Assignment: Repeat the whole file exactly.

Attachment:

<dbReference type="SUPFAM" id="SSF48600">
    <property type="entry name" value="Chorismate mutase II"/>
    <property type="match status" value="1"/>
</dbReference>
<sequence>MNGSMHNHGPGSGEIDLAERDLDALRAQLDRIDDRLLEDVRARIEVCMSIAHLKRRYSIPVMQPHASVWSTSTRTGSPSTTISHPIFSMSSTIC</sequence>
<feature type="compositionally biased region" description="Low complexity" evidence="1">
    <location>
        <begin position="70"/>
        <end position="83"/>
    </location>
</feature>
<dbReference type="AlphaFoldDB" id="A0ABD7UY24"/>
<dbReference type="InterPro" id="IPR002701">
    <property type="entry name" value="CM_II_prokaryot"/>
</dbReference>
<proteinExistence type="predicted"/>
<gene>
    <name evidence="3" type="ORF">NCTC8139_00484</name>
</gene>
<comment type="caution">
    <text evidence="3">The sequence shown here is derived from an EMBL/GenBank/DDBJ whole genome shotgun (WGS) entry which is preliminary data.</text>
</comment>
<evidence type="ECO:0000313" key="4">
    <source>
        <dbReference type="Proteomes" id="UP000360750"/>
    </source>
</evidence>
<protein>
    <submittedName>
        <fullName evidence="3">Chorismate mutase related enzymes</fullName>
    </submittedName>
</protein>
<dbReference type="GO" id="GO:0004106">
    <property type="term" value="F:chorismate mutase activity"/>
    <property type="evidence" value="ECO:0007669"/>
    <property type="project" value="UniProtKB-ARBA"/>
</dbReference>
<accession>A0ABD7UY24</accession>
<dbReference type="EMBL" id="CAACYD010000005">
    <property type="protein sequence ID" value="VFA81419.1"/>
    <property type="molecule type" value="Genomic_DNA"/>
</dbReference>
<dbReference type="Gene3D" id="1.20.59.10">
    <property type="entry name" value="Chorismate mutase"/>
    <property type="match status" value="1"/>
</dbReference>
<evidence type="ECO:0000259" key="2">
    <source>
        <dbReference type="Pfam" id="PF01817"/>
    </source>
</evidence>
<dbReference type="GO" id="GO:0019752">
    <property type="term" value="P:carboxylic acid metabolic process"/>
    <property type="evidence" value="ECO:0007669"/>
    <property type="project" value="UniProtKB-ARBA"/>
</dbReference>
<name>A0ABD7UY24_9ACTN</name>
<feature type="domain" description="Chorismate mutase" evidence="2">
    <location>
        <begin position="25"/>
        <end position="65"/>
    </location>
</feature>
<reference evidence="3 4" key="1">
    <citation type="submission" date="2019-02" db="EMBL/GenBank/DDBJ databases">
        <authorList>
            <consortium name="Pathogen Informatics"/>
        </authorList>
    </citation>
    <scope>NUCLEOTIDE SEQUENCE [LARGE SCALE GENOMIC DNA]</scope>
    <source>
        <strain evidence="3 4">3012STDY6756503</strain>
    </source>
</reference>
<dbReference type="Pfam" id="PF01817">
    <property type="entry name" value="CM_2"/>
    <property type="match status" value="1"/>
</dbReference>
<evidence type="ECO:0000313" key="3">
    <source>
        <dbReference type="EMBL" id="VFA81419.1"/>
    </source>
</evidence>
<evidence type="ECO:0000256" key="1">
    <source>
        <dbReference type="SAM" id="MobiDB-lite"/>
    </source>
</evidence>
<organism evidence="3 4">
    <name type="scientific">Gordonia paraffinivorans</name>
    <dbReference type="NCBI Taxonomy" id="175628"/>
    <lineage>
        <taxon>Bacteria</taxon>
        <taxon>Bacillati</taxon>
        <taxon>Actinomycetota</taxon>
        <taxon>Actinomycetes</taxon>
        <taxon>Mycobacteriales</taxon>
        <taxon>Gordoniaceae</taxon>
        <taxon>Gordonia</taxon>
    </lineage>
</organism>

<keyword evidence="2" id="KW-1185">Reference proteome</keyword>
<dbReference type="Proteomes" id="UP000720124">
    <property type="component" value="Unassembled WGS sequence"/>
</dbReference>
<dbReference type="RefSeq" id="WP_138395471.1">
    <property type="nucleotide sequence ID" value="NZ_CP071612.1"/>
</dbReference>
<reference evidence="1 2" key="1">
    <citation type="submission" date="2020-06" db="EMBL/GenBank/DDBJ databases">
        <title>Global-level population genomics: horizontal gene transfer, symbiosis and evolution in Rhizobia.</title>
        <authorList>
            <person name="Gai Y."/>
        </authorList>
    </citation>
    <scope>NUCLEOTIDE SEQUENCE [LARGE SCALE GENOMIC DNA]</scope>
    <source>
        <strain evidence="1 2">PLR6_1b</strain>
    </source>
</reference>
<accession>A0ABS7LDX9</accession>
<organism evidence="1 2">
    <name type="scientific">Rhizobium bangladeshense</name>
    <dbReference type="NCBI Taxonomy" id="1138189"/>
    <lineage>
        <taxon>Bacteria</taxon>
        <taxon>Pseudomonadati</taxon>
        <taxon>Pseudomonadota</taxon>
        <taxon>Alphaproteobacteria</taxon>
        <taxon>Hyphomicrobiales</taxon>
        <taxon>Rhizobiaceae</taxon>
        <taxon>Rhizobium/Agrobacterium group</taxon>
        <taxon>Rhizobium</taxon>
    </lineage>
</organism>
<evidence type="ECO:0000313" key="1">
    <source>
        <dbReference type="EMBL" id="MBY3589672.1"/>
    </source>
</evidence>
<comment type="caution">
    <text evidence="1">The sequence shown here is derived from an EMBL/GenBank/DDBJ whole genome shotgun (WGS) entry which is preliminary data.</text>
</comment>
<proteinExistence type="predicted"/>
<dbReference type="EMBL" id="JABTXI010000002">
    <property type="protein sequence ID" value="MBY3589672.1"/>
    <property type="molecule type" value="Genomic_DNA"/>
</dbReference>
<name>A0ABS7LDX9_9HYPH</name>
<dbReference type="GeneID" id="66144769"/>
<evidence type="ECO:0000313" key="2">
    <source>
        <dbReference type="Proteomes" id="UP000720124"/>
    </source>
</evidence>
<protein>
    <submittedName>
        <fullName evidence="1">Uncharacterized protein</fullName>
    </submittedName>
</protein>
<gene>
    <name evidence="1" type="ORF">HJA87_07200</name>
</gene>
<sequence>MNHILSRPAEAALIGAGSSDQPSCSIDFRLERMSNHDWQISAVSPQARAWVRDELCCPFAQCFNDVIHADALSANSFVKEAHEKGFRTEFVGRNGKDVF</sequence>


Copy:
<dbReference type="SUPFAM" id="SSF48600">
    <property type="entry name" value="Chorismate mutase II"/>
    <property type="match status" value="1"/>
</dbReference>
<sequence>MNGSMHNHGPGSGEIDLAERDLDALRAQLDRIDDRLLEDVRARIEVCMSIAHLKRRYSIPVMQPHASVWSTSTRTGSPSTTISHPIFSMSSTIC</sequence>
<feature type="compositionally biased region" description="Low complexity" evidence="1">
    <location>
        <begin position="70"/>
        <end position="83"/>
    </location>
</feature>
<dbReference type="AlphaFoldDB" id="A0ABD7UY24"/>
<dbReference type="InterPro" id="IPR002701">
    <property type="entry name" value="CM_II_prokaryot"/>
</dbReference>
<proteinExistence type="predicted"/>
<gene>
    <name evidence="3" type="ORF">NCTC8139_00484</name>
</gene>
<comment type="caution">
    <text evidence="3">The sequence shown here is derived from an EMBL/GenBank/DDBJ whole genome shotgun (WGS) entry which is preliminary data.</text>
</comment>
<evidence type="ECO:0000313" key="4">
    <source>
        <dbReference type="Proteomes" id="UP000360750"/>
    </source>
</evidence>
<protein>
    <submittedName>
        <fullName evidence="3">Chorismate mutase related enzymes</fullName>
    </submittedName>
</protein>
<dbReference type="GO" id="GO:0004106">
    <property type="term" value="F:chorismate mutase activity"/>
    <property type="evidence" value="ECO:0007669"/>
    <property type="project" value="UniProtKB-ARBA"/>
</dbReference>
<accession>A0ABD7UY24</accession>
<dbReference type="EMBL" id="CAACYD010000005">
    <property type="protein sequence ID" value="VFA81419.1"/>
    <property type="molecule type" value="Genomic_DNA"/>
</dbReference>
<dbReference type="Gene3D" id="1.20.59.10">
    <property type="entry name" value="Chorismate mutase"/>
    <property type="match status" value="1"/>
</dbReference>
<evidence type="ECO:0000259" key="2">
    <source>
        <dbReference type="Pfam" id="PF01817"/>
    </source>
</evidence>
<dbReference type="GO" id="GO:0019752">
    <property type="term" value="P:carboxylic acid metabolic process"/>
    <property type="evidence" value="ECO:0007669"/>
    <property type="project" value="UniProtKB-ARBA"/>
</dbReference>
<name>A0ABD7UY24_9ACTN</name>
<feature type="domain" description="Chorismate mutase" evidence="2">
    <location>
        <begin position="25"/>
        <end position="65"/>
    </location>
</feature>
<reference evidence="3 4" key="1">
    <citation type="submission" date="2019-02" db="EMBL/GenBank/DDBJ databases">
        <authorList>
            <consortium name="Pathogen Informatics"/>
        </authorList>
    </citation>
    <scope>NUCLEOTIDE SEQUENCE [LARGE SCALE GENOMIC DNA]</scope>
    <source>
        <strain evidence="3 4">3012STDY6756503</strain>
    </source>
</reference>
<dbReference type="Pfam" id="PF01817">
    <property type="entry name" value="CM_2"/>
    <property type="match status" value="1"/>
</dbReference>
<evidence type="ECO:0000313" key="3">
    <source>
        <dbReference type="EMBL" id="VFA81419.1"/>
    </source>
</evidence>
<evidence type="ECO:0000256" key="1">
    <source>
        <dbReference type="SAM" id="MobiDB-lite"/>
    </source>
</evidence>
<organism evidence="3 4">
    <name type="scientific">Gordonia paraffinivorans</name>
    <dbReference type="NCBI Taxonomy" id="175628"/>
    <lineage>
        <taxon>Bacteria</taxon>
        <taxon>Bacillati</taxon>
        <taxon>Actinomycetota</taxon>
        <taxon>Actinomycetes</taxon>
        <taxon>Mycobacteriales</taxon>
        <taxon>Gordoniaceae</taxon>
        <taxon>Gordonia</taxon>
    </lineage>
</organism>

<keyword evidence="2" id="KW-1185">Reference proteome</keyword>
<dbReference type="Proteomes" id="UP000720124">
    <property type="component" value="Unassembled WGS sequence"/>
</dbReference>
<dbReference type="RefSeq" id="WP_138395471.1">
    <property type="nucleotide sequence ID" value="NZ_CP071612.1"/>
</dbReference>
<reference evidence="1 2" key="1">
    <citation type="submission" date="2020-06" db="EMBL/GenBank/DDBJ databases">
        <title>Global-level population genomics: horizontal gene transfer, symbiosis and evolution in Rhizobia.</title>
        <authorList>
            <person name="Gai Y."/>
        </authorList>
    </citation>
    <scope>NUCLEOTIDE SEQUENCE [LARGE SCALE GENOMIC DNA]</scope>
    <source>
        <strain evidence="1 2">PLR6_1b</strain>
    </source>
</reference>
<accession>A0ABS7LDX9</accession>
<organism evidence="1 2">
    <name type="scientific">Rhizobium bangladeshense</name>
    <dbReference type="NCBI Taxonomy" id="1138189"/>
    <lineage>
        <taxon>Bacteria</taxon>
        <taxon>Pseudomonadati</taxon>
        <taxon>Pseudomonadota</taxon>
        <taxon>Alphaproteobacteria</taxon>
        <taxon>Hyphomicrobiales</taxon>
        <taxon>Rhizobiaceae</taxon>
        <taxon>Rhizobium/Agrobacterium group</taxon>
        <taxon>Rhizobium</taxon>
    </lineage>
</organism>
<evidence type="ECO:0000313" key="1">
    <source>
        <dbReference type="EMBL" id="MBY3589672.1"/>
    </source>
</evidence>
<comment type="caution">
    <text evidence="1">The sequence shown here is derived from an EMBL/GenBank/DDBJ whole genome shotgun (WGS) entry which is preliminary data.</text>
</comment>
<proteinExistence type="predicted"/>
<dbReference type="EMBL" id="JABTXI010000002">
    <property type="protein sequence ID" value="MBY3589672.1"/>
    <property type="molecule type" value="Genomic_DNA"/>
</dbReference>
<name>A0ABS7LDX9_9HYPH</name>
<dbReference type="GeneID" id="66144769"/>
<evidence type="ECO:0000313" key="2">
    <source>
        <dbReference type="Proteomes" id="UP000720124"/>
    </source>
</evidence>
<protein>
    <submittedName>
        <fullName evidence="1">Uncharacterized protein</fullName>
    </submittedName>
</protein>
<gene>
    <name evidence="1" type="ORF">HJA87_07200</name>
</gene>
<sequence>MNHILSRPAEAALIGAGSSDQPSCSIDFRLERMSNHDWQISAVSPQARAWVRDELCCPFAQCFNDVIHADALSANSFVKEAHEKGFRTEFVGRNGKDVF</sequence>